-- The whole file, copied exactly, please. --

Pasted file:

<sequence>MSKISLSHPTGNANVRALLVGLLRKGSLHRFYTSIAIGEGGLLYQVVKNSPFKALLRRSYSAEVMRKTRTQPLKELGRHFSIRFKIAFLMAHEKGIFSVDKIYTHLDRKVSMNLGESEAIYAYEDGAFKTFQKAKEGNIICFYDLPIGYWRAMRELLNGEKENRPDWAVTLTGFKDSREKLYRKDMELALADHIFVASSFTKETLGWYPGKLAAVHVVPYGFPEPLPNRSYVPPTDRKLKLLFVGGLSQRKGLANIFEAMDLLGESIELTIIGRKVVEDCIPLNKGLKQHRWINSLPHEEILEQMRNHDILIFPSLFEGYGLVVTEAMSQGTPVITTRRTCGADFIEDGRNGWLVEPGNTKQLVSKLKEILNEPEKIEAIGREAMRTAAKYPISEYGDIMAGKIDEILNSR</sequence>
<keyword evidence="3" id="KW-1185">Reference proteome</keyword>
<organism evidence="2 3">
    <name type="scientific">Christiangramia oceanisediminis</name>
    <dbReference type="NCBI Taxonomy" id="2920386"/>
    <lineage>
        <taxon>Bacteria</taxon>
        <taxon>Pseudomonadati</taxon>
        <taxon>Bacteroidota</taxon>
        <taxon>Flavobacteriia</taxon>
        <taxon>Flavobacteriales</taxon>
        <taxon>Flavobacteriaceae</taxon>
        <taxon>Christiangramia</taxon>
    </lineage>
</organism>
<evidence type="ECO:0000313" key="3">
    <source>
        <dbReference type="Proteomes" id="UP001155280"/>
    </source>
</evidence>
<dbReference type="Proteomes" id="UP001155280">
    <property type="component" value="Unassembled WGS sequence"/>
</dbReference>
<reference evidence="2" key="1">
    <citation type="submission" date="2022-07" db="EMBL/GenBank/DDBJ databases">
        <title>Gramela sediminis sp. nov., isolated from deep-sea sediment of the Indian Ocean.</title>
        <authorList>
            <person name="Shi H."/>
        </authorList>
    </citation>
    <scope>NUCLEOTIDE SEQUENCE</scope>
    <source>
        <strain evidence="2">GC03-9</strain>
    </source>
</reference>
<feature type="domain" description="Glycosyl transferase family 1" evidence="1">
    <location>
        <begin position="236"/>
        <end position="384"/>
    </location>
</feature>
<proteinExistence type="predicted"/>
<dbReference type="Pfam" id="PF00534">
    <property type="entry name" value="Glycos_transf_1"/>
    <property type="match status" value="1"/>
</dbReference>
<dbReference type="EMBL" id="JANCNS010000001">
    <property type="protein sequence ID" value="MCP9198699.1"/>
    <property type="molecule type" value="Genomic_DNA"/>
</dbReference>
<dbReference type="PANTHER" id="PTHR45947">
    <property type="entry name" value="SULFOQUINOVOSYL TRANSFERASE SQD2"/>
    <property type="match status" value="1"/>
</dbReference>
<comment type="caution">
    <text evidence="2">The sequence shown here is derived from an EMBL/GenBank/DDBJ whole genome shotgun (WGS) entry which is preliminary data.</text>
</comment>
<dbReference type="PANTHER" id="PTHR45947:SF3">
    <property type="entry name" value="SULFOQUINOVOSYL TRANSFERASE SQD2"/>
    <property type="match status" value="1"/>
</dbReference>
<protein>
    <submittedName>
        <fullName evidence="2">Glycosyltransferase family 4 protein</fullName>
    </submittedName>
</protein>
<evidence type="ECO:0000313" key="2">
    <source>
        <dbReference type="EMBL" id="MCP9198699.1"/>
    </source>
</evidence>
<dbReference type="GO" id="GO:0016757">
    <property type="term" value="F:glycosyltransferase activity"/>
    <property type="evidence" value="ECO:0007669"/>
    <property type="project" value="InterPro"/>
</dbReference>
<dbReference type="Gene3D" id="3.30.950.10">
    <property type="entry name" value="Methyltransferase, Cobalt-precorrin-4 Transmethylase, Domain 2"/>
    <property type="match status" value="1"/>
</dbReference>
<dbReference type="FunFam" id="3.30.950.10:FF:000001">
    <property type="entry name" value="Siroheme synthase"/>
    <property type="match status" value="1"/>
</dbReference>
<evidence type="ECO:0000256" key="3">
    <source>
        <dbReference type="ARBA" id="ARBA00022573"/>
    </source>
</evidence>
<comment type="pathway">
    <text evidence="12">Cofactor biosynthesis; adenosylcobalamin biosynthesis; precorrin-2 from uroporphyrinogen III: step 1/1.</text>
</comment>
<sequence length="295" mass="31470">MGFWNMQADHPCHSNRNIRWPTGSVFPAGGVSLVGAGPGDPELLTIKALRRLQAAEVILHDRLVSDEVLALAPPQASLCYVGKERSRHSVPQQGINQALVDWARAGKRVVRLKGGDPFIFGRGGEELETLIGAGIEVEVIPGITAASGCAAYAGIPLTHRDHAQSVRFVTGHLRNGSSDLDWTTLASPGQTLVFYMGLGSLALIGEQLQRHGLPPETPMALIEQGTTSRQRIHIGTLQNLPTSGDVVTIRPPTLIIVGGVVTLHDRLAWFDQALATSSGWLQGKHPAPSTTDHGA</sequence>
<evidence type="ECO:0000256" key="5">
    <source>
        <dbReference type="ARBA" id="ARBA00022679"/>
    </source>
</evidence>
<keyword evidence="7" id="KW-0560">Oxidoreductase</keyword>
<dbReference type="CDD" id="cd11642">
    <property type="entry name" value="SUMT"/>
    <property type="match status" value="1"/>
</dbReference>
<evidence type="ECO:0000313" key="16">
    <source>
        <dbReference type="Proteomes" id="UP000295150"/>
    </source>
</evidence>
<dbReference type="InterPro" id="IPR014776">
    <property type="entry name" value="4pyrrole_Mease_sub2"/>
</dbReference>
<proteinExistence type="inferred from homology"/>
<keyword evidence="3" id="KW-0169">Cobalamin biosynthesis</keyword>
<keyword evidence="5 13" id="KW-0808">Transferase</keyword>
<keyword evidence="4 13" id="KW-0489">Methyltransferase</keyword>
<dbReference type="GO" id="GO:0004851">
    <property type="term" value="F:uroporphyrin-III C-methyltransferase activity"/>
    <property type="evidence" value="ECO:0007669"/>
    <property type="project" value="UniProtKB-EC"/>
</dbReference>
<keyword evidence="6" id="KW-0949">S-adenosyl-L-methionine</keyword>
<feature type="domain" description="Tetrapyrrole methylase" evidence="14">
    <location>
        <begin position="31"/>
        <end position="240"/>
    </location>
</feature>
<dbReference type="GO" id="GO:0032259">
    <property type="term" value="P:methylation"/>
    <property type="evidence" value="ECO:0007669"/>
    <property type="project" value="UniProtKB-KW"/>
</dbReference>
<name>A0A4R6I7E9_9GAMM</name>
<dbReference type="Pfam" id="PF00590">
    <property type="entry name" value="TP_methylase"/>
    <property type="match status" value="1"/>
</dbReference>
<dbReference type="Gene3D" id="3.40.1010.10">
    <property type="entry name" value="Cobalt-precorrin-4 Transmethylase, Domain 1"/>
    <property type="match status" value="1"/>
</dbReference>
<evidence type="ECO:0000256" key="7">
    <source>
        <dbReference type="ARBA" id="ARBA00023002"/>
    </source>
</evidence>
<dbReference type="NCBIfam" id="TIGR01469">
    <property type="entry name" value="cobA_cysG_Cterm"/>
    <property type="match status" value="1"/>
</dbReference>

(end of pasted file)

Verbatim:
<sequence>MSKISLSHPTGNANVRALLVGLLRKGSLHRFYTSIAIGEGGLLYQVVKNSPFKALLRRSYSAEVMRKTRTQPLKELGRHFSIRFKIAFLMAHEKGIFSVDKIYTHLDRKVSMNLGESEAIYAYEDGAFKTFQKAKEGNIICFYDLPIGYWRAMRELLNGEKENRPDWAVTLTGFKDSREKLYRKDMELALADHIFVASSFTKETLGWYPGKLAAVHVVPYGFPEPLPNRSYVPPTDRKLKLLFVGGLSQRKGLANIFEAMDLLGESIELTIIGRKVVEDCIPLNKGLKQHRWINSLPHEEILEQMRNHDILIFPSLFEGYGLVVTEAMSQGTPVITTRRTCGADFIEDGRNGWLVEPGNTKQLVSKLKEILNEPEKIEAIGREAMRTAAKYPISEYGDIMAGKIDEILNSR</sequence>
<keyword evidence="3" id="KW-1185">Reference proteome</keyword>
<organism evidence="2 3">
    <name type="scientific">Christiangramia oceanisediminis</name>
    <dbReference type="NCBI Taxonomy" id="2920386"/>
    <lineage>
        <taxon>Bacteria</taxon>
        <taxon>Pseudomonadati</taxon>
        <taxon>Bacteroidota</taxon>
        <taxon>Flavobacteriia</taxon>
        <taxon>Flavobacteriales</taxon>
        <taxon>Flavobacteriaceae</taxon>
        <taxon>Christiangramia</taxon>
    </lineage>
</organism>
<evidence type="ECO:0000313" key="3">
    <source>
        <dbReference type="Proteomes" id="UP001155280"/>
    </source>
</evidence>
<dbReference type="Proteomes" id="UP001155280">
    <property type="component" value="Unassembled WGS sequence"/>
</dbReference>
<reference evidence="2" key="1">
    <citation type="submission" date="2022-07" db="EMBL/GenBank/DDBJ databases">
        <title>Gramela sediminis sp. nov., isolated from deep-sea sediment of the Indian Ocean.</title>
        <authorList>
            <person name="Shi H."/>
        </authorList>
    </citation>
    <scope>NUCLEOTIDE SEQUENCE</scope>
    <source>
        <strain evidence="2">GC03-9</strain>
    </source>
</reference>
<feature type="domain" description="Glycosyl transferase family 1" evidence="1">
    <location>
        <begin position="236"/>
        <end position="384"/>
    </location>
</feature>
<proteinExistence type="predicted"/>
<dbReference type="Pfam" id="PF00534">
    <property type="entry name" value="Glycos_transf_1"/>
    <property type="match status" value="1"/>
</dbReference>
<dbReference type="EMBL" id="JANCNS010000001">
    <property type="protein sequence ID" value="MCP9198699.1"/>
    <property type="molecule type" value="Genomic_DNA"/>
</dbReference>
<dbReference type="PANTHER" id="PTHR45947">
    <property type="entry name" value="SULFOQUINOVOSYL TRANSFERASE SQD2"/>
    <property type="match status" value="1"/>
</dbReference>
<comment type="caution">
    <text evidence="2">The sequence shown here is derived from an EMBL/GenBank/DDBJ whole genome shotgun (WGS) entry which is preliminary data.</text>
</comment>
<dbReference type="PANTHER" id="PTHR45947:SF3">
    <property type="entry name" value="SULFOQUINOVOSYL TRANSFERASE SQD2"/>
    <property type="match status" value="1"/>
</dbReference>
<protein>
    <submittedName>
        <fullName evidence="2">Glycosyltransferase family 4 protein</fullName>
    </submittedName>
</protein>
<evidence type="ECO:0000313" key="2">
    <source>
        <dbReference type="EMBL" id="MCP9198699.1"/>
    </source>
</evidence>
<dbReference type="GO" id="GO:0016757">
    <property type="term" value="F:glycosyltransferase activity"/>
    <property type="evidence" value="ECO:0007669"/>
    <property type="project" value="InterPro"/>
</dbReference>
<dbReference type="Gene3D" id="3.30.950.10">
    <property type="entry name" value="Methyltransferase, Cobalt-precorrin-4 Transmethylase, Domain 2"/>
    <property type="match status" value="1"/>
</dbReference>
<dbReference type="FunFam" id="3.30.950.10:FF:000001">
    <property type="entry name" value="Siroheme synthase"/>
    <property type="match status" value="1"/>
</dbReference>
<evidence type="ECO:0000256" key="3">
    <source>
        <dbReference type="ARBA" id="ARBA00022573"/>
    </source>
</evidence>
<comment type="pathway">
    <text evidence="12">Cofactor biosynthesis; adenosylcobalamin biosynthesis; precorrin-2 from uroporphyrinogen III: step 1/1.</text>
</comment>
<sequence length="295" mass="31470">MGFWNMQADHPCHSNRNIRWPTGSVFPAGGVSLVGAGPGDPELLTIKALRRLQAAEVILHDRLVSDEVLALAPPQASLCYVGKERSRHSVPQQGINQALVDWARAGKRVVRLKGGDPFIFGRGGEELETLIGAGIEVEVIPGITAASGCAAYAGIPLTHRDHAQSVRFVTGHLRNGSSDLDWTTLASPGQTLVFYMGLGSLALIGEQLQRHGLPPETPMALIEQGTTSRQRIHIGTLQNLPTSGDVVTIRPPTLIIVGGVVTLHDRLAWFDQALATSSGWLQGKHPAPSTTDHGA</sequence>
<evidence type="ECO:0000256" key="5">
    <source>
        <dbReference type="ARBA" id="ARBA00022679"/>
    </source>
</evidence>
<keyword evidence="7" id="KW-0560">Oxidoreductase</keyword>
<dbReference type="CDD" id="cd11642">
    <property type="entry name" value="SUMT"/>
    <property type="match status" value="1"/>
</dbReference>
<evidence type="ECO:0000313" key="16">
    <source>
        <dbReference type="Proteomes" id="UP000295150"/>
    </source>
</evidence>
<dbReference type="InterPro" id="IPR014776">
    <property type="entry name" value="4pyrrole_Mease_sub2"/>
</dbReference>
<proteinExistence type="inferred from homology"/>
<keyword evidence="3" id="KW-0169">Cobalamin biosynthesis</keyword>
<keyword evidence="5 13" id="KW-0808">Transferase</keyword>
<keyword evidence="4 13" id="KW-0489">Methyltransferase</keyword>
<dbReference type="GO" id="GO:0004851">
    <property type="term" value="F:uroporphyrin-III C-methyltransferase activity"/>
    <property type="evidence" value="ECO:0007669"/>
    <property type="project" value="UniProtKB-EC"/>
</dbReference>
<keyword evidence="6" id="KW-0949">S-adenosyl-L-methionine</keyword>
<feature type="domain" description="Tetrapyrrole methylase" evidence="14">
    <location>
        <begin position="31"/>
        <end position="240"/>
    </location>
</feature>
<dbReference type="GO" id="GO:0032259">
    <property type="term" value="P:methylation"/>
    <property type="evidence" value="ECO:0007669"/>
    <property type="project" value="UniProtKB-KW"/>
</dbReference>
<name>A0A4R6I7E9_9GAMM</name>
<dbReference type="Pfam" id="PF00590">
    <property type="entry name" value="TP_methylase"/>
    <property type="match status" value="1"/>
</dbReference>
<dbReference type="Gene3D" id="3.40.1010.10">
    <property type="entry name" value="Cobalt-precorrin-4 Transmethylase, Domain 1"/>
    <property type="match status" value="1"/>
</dbReference>
<evidence type="ECO:0000256" key="7">
    <source>
        <dbReference type="ARBA" id="ARBA00023002"/>
    </source>
</evidence>
<dbReference type="NCBIfam" id="TIGR01469">
    <property type="entry name" value="cobA_cysG_Cterm"/>
    <property type="match status" value="1"/>
</dbReference>